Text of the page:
NOTE: GrowthBeat -- VentureBeat's provocative new marketing-tech event -- is a week away! We've gathered the best and brightest to explore the data, apps, and science of successful marketing. Get the full scoop here, and grab your tickets while they last.
Pulse, which makes a news reading app for Apple and Android tablets and smartphones, threw a party in the penthouse of the Kimberly Hotel last night to celebrate it big growth. “These guys offered to pay me for using our technology,” said Richard Ziade of Readability. “I should have accepted their offer.” He shook his head with a laugh, admiring the view and grabbing a slice of seared tuna off a passing tray.
Since it was founded in a Stanford dorm room in the spring of 2010 by roomates Akshay Kothari and Ankit Gupta, Pulse has been focused on growing its user base, expanding the number of big media names in its roster, and getting its product onto as many mobile platforms as possible. But last night, as investors from Greycroft and Lerer Ventures sipped bright blue “Pulse cocktails”, the talk turned to revenue.
“We are in New York because a lot of our publishing partners are here,” said Kothari. The last time Pulse visited the Big Apple, the team was surprised how receptive big media was. After all, they had scrapes with the New York Times and were briefly yanked from the App Store. All that seems to have changed now. “There is also a lot of inbound interest from Madison Avenue, so we are having discussions about the possibilities for advertising on Pulse.”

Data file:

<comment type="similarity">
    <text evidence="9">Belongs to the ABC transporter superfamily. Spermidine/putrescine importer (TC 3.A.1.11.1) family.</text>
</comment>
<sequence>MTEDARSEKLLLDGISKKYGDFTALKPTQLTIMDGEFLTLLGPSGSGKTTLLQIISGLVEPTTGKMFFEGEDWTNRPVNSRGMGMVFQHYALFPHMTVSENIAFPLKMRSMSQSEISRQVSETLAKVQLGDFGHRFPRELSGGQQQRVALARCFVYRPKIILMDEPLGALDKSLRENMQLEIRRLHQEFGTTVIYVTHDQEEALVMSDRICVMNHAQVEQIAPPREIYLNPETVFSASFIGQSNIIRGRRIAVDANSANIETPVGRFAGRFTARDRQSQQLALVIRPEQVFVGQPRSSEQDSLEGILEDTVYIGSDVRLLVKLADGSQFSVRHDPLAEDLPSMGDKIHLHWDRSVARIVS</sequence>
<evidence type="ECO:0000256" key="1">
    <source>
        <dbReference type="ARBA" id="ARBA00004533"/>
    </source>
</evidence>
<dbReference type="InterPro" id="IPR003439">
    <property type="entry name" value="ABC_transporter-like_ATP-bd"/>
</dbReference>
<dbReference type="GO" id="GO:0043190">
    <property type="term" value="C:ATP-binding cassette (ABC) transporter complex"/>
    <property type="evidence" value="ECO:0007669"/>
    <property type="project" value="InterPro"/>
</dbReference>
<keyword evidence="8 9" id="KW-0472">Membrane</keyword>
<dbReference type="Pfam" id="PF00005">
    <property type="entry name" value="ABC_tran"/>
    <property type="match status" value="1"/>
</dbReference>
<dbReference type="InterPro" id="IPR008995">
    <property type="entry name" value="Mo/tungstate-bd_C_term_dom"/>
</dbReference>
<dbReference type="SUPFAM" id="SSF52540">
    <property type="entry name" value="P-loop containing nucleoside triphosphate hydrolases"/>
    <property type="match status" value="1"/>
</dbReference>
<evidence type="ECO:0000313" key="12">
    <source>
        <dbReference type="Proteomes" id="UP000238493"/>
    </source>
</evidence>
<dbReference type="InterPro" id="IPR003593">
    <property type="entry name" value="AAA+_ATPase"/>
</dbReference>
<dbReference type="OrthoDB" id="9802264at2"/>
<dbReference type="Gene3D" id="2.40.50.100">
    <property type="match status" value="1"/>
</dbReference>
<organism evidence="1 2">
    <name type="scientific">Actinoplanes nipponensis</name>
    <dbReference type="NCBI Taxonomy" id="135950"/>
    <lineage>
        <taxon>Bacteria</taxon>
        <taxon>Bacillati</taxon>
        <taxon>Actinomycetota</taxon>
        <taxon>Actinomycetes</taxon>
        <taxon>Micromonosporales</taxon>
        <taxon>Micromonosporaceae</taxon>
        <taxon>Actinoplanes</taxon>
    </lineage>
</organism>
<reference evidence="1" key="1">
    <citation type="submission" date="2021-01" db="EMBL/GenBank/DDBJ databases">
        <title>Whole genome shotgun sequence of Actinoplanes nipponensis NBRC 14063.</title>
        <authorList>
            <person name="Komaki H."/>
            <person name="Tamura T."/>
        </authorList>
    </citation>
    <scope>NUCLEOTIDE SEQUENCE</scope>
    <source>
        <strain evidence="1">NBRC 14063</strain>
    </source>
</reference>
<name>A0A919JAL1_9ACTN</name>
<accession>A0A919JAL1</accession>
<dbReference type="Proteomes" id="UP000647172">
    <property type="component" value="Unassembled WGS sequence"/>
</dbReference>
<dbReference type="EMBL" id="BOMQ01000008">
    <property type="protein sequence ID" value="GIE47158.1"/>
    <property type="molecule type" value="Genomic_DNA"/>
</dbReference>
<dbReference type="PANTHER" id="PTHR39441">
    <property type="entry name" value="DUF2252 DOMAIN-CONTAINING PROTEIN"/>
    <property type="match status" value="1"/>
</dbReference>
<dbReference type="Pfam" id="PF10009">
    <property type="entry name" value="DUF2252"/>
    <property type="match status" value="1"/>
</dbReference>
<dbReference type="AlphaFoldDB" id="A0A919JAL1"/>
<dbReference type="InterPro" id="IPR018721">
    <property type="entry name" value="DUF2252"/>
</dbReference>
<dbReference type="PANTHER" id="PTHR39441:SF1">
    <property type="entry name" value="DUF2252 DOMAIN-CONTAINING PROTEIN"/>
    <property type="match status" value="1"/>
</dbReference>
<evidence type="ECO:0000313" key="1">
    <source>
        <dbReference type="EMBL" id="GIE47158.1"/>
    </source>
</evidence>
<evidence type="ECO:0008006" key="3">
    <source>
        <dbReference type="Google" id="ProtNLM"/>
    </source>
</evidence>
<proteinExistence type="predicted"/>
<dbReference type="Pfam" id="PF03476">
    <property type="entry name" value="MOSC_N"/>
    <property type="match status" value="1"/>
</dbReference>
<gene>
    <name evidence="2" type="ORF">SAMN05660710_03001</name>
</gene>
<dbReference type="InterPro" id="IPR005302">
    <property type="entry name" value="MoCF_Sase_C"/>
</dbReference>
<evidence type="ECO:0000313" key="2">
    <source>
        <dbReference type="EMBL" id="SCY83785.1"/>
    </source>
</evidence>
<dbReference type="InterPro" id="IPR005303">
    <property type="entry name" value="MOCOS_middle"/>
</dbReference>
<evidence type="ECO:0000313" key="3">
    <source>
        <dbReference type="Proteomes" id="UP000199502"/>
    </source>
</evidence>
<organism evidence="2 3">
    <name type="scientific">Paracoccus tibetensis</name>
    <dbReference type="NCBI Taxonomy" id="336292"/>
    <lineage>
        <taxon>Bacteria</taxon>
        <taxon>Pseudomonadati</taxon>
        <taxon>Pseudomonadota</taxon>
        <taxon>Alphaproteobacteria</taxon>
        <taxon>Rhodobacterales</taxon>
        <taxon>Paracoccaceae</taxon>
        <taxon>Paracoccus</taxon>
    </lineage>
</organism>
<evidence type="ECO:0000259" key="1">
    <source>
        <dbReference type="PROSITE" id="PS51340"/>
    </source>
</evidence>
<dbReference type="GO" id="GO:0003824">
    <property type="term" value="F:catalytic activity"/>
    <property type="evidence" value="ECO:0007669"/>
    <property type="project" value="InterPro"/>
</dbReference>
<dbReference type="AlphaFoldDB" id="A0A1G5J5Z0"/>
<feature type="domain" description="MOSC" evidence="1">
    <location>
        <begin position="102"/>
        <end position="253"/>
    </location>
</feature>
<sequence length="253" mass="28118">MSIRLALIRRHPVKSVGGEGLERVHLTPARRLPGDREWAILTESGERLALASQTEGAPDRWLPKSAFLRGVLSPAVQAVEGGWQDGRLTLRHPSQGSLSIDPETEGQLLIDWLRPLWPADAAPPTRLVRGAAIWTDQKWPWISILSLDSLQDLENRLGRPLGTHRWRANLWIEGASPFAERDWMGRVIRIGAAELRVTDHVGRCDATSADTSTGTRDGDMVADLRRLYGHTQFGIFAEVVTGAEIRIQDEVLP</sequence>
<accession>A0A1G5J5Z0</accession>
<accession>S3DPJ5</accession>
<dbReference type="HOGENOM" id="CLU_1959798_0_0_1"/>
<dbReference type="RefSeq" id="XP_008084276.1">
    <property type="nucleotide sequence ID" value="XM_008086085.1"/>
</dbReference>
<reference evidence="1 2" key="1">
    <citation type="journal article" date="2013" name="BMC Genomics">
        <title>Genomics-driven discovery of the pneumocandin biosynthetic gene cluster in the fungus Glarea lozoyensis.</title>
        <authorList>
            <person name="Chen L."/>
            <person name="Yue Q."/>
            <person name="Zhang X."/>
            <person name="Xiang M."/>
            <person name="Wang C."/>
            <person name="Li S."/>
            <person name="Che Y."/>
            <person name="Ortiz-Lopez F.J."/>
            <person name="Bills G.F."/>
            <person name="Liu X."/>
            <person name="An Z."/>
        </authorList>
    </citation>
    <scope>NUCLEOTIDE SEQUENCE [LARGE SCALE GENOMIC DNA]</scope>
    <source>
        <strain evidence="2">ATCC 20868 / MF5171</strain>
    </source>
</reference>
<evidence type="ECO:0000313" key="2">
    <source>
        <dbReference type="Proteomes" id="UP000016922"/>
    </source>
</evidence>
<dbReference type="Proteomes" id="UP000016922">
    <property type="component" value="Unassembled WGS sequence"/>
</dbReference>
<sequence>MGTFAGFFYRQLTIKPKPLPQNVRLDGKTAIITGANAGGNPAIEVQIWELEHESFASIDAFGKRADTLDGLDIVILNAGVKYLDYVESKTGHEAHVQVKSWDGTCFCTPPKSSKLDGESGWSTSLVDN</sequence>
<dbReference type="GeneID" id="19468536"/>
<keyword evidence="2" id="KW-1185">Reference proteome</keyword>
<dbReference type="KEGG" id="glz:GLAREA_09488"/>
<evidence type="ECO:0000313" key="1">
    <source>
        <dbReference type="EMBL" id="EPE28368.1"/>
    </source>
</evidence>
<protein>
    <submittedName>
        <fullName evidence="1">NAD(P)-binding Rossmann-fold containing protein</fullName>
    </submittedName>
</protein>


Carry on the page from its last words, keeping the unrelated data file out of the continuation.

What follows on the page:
One option would be a revenue split similar to what OnSwipe has done, creating a new set of rich media ads that appear in between swipes on a tablet or smartphone. The share of the ad revenue that Pulse keeps versus the publisher would depend on who does the selling. But if Pulse does try this approach, it could place the ads against a broad network of premium content from dozens of publishers, divided up by verticals like technology and culture, with more than 200 million stories read each month.
Kothari said that Pulse recently hired its first director of revenue to run these efforts, stealing him away from Facebook, where he worked on the social networking giant’s mobile efforts. 2012 will be a telling year, when Pulse figures out if there is money to be made from all the users and pageviews it keeps adding.